The travel company is making greater use of Facebook video, YouTube and addressable TV ads through Sky’s AdSmart platform and marrying that with customer relationship management (CRM) data, although traditional, linear broadcasting remains important.
"TV is no longer where our customers are spending all of their time," Jamie Queen, the marketing director of Thomas Cook, said, explaining how the package holiday company has taken inspiration for its online video push partly from James Corden’s Late Late Show, which has become a viral hit.
The new campaign, created by KBS Albion, debuts online on 23 December, before launching on TV during The Lion King on ITV on 25 December. The spot will also air in Coronation Street and Channel 4’s Travel Man: 48 hours in Florence.
The colourful campaign will running internationally as well as in the UK. The ad, which was directed by Chris Sweeney from production company Rogue, uses a fast-paced mixture of video, cartoons and GIFs and features a version of the song, "Get Ready," by Stella Talpo.
The post-Christmas period is traditionally a key time to book holidays and the ad stresses the value of "time" such as family time and play time.
Queen said offering tailored holidays was an important part of Thomas Cook’s strategy to be more "customer-centric" and become "the most loved travel company" as it seeks to recover from a series of reputational crises between 2013 and 2015.
He said: "It’s easy for customers to think we do one-size-fits-all package holidays. What we want to deliver is customised, individual holidays."
Thomas Cook is opening 13 own-brand hotels. These include a more upmarket boutique hotel, Casa Cook Rhodes, which launched last year. 90% of its customers had not booked with Thomas Cook previously.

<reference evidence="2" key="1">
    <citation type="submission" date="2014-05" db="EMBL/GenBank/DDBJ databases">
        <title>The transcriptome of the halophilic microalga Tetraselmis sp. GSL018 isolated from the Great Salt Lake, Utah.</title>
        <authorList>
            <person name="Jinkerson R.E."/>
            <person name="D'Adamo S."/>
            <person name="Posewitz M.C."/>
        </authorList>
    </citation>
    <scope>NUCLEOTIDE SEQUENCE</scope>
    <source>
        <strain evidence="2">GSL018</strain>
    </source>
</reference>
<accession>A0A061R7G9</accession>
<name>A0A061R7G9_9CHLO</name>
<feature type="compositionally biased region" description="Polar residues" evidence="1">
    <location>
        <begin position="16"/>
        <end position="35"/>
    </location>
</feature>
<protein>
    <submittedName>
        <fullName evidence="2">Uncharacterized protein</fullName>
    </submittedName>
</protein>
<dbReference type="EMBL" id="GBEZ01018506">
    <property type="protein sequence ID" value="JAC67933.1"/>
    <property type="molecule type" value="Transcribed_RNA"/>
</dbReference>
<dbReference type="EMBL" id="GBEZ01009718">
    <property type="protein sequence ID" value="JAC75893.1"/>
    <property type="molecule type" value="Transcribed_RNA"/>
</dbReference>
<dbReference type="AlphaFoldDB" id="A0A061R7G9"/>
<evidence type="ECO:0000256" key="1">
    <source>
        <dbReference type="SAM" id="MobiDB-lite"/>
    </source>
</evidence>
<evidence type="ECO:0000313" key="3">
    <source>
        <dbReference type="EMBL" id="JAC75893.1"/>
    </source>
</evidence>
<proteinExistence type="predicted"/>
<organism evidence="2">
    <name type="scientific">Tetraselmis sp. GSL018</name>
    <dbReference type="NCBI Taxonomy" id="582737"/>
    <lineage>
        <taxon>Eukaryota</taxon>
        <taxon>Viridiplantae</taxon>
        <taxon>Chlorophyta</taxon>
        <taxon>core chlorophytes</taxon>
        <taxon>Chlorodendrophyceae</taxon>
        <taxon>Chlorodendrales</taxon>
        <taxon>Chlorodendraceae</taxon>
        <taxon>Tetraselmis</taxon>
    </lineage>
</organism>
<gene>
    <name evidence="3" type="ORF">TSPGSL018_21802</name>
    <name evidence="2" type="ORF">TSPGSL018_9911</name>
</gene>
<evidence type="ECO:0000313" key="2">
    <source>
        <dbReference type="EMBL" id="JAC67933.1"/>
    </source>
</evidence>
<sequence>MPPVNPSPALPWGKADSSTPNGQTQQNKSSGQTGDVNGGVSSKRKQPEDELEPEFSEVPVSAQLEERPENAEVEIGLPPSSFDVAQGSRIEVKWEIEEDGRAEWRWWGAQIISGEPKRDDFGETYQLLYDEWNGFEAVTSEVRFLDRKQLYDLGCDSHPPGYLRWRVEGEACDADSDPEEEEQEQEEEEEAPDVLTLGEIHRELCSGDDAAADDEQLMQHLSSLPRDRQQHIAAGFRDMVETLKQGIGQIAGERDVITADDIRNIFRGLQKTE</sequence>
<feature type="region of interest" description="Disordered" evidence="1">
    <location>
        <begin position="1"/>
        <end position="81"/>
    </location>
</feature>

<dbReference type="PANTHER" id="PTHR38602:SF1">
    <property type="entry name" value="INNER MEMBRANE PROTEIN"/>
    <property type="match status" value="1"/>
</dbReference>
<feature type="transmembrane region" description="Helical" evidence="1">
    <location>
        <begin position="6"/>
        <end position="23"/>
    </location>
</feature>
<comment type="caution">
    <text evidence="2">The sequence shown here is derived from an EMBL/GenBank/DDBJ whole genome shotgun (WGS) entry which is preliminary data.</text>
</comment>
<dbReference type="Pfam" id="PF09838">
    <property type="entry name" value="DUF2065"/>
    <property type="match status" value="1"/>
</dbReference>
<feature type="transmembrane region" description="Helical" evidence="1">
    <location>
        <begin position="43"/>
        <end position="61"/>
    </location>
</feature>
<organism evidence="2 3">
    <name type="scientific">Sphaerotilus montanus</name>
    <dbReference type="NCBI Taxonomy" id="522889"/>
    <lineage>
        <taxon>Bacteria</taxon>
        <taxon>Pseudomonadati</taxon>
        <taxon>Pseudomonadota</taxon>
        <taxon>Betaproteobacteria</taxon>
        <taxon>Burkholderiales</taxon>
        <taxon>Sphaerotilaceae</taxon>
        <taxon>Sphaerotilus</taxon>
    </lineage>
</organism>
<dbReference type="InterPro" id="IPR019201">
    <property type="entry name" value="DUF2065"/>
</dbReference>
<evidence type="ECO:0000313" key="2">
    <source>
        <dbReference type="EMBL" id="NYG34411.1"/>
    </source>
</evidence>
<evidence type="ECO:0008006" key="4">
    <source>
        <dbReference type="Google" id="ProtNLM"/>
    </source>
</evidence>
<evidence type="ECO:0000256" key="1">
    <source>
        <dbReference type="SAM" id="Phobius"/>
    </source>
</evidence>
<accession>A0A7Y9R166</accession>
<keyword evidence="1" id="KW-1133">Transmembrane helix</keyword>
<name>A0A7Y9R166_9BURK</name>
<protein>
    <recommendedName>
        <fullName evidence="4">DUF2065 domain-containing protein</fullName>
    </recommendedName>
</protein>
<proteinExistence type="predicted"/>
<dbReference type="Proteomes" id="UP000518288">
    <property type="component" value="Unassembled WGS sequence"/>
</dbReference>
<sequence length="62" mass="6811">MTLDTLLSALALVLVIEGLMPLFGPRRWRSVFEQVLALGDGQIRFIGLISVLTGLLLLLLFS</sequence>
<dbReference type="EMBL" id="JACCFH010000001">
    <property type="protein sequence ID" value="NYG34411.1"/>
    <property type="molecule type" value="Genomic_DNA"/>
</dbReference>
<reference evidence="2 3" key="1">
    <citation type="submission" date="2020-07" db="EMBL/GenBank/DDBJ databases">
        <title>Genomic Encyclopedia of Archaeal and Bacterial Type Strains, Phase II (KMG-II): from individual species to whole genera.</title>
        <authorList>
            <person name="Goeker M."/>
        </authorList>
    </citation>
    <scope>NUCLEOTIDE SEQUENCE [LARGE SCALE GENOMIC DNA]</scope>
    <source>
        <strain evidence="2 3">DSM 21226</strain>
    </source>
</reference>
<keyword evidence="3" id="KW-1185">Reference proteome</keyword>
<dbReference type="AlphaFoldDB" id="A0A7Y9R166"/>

"We are finding new ways of differentiating [from the competition]," he said.
The travel company has also been cutting back on third-party hotels and resorts that have received poor reviews from customers and on sites such as TripAdviser, he said.
KBS Albion has made multiple executions to suit some of the travel company’s different brands, including family-focused Sunwing and SENTIDO, which lets customers sleep in and have breakfast until noon. Shorter versions of the ads will be used on social media and online channels.
"We’ve built a modular video concept that could work as well on TV as on Facebook video or YouTube," Queen said, explaining how the video was designed so that it would work with clips of varying lengths. "We didn’t start with a 30-second TV ad."
Thomas Cook is also "using a vast amount of CRM data and information" to decide its media-buying, which is managed by Dentsu Aegis Network, as the travel company wants "to talk to individual customers".
Queen said: "All of our media-buying starts with, ‘What does our customer look like? How do we use our data? What do our prospects [prospective customers] look like?’ It makes our advertising work harder and harder."
Sky AdSmart is attractive because "we can better target our audience", he added, explaining how it can be better than traditional TV ad-buying by programme which offers a less targeted audience.
Thomas Cook has also been creating more "inspirational" content for its own online channels, such as behind-the-scenes videos, maps of hotel room layouts and local travel information.
Queen said getting Thomas Cook’s 22,000 staff to embrace a more customer-centric approach and to encourage them to be advocates for the brand was also important.
The vast majority of staff now understand the concept of a Net Promoter Score whereas a year ago only a tiny fraction knew about the importance of NPS, he said, explaining the way companies measure the likelihood that a customer will recommend them.
He said that "marketing shouldn’t necessarily take the credit" because it is part of a Thomas Cook’s company-wide effort to shift the mindset of staff.
The travel company has been on a mission to rebuild its reputation, after a court ruled in 2015 the company breached its "duty of care" during a legal battle with a couple whose two children died of carbon monoxide poisoning while on holiday.
Thomas Cook also had to restructure its finances in 2013 because of a huge debt burden.